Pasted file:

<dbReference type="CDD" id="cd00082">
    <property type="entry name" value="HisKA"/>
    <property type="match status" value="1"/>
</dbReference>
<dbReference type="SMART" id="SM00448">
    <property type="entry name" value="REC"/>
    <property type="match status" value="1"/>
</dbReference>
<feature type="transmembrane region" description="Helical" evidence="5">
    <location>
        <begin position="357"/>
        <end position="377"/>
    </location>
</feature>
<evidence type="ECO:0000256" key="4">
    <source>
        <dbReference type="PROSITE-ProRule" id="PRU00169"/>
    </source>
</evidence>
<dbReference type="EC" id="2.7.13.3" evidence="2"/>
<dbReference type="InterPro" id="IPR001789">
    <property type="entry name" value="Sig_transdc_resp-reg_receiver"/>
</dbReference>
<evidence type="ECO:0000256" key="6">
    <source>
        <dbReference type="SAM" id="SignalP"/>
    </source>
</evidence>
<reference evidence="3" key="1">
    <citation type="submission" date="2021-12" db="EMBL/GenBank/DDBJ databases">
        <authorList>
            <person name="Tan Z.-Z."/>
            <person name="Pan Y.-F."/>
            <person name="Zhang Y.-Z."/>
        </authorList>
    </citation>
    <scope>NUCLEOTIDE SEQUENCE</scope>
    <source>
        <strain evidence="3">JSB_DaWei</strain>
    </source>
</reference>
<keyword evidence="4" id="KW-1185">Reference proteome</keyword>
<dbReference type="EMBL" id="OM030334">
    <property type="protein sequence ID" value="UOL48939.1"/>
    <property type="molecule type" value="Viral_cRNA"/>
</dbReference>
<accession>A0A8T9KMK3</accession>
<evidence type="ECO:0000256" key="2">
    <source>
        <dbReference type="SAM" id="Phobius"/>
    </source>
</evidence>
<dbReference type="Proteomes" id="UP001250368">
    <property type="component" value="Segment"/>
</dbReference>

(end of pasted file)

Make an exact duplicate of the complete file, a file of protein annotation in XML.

<dbReference type="CDD" id="cd00082">
    <property type="entry name" value="HisKA"/>
    <property type="match status" value="1"/>
</dbReference>
<dbReference type="SMART" id="SM00448">
    <property type="entry name" value="REC"/>
    <property type="match status" value="1"/>
</dbReference>
<feature type="transmembrane region" description="Helical" evidence="5">
    <location>
        <begin position="357"/>
        <end position="377"/>
    </location>
</feature>
<evidence type="ECO:0000256" key="4">
    <source>
        <dbReference type="PROSITE-ProRule" id="PRU00169"/>
    </source>
</evidence>
<dbReference type="EC" id="2.7.13.3" evidence="2"/>
<dbReference type="InterPro" id="IPR001789">
    <property type="entry name" value="Sig_transdc_resp-reg_receiver"/>
</dbReference>
<evidence type="ECO:0000256" key="6">
    <source>
        <dbReference type="SAM" id="SignalP"/>
    </source>
</evidence>
<reference evidence="3" key="1">
    <citation type="submission" date="2021-12" db="EMBL/GenBank/DDBJ databases">
        <authorList>
            <person name="Tan Z.-Z."/>
            <person name="Pan Y.-F."/>
            <person name="Zhang Y.-Z."/>
        </authorList>
    </citation>
    <scope>NUCLEOTIDE SEQUENCE</scope>
    <source>
        <strain evidence="3">JSB_DaWei</strain>
    </source>
</reference>
<keyword evidence="4" id="KW-1185">Reference proteome</keyword>
<dbReference type="EMBL" id="OM030334">
    <property type="protein sequence ID" value="UOL48939.1"/>
    <property type="molecule type" value="Viral_cRNA"/>
</dbReference>
<accession>A0A8T9KMK3</accession>
<evidence type="ECO:0000256" key="2">
    <source>
        <dbReference type="SAM" id="Phobius"/>
    </source>
</evidence>
<dbReference type="Proteomes" id="UP001250368">
    <property type="component" value="Segment"/>
</dbReference>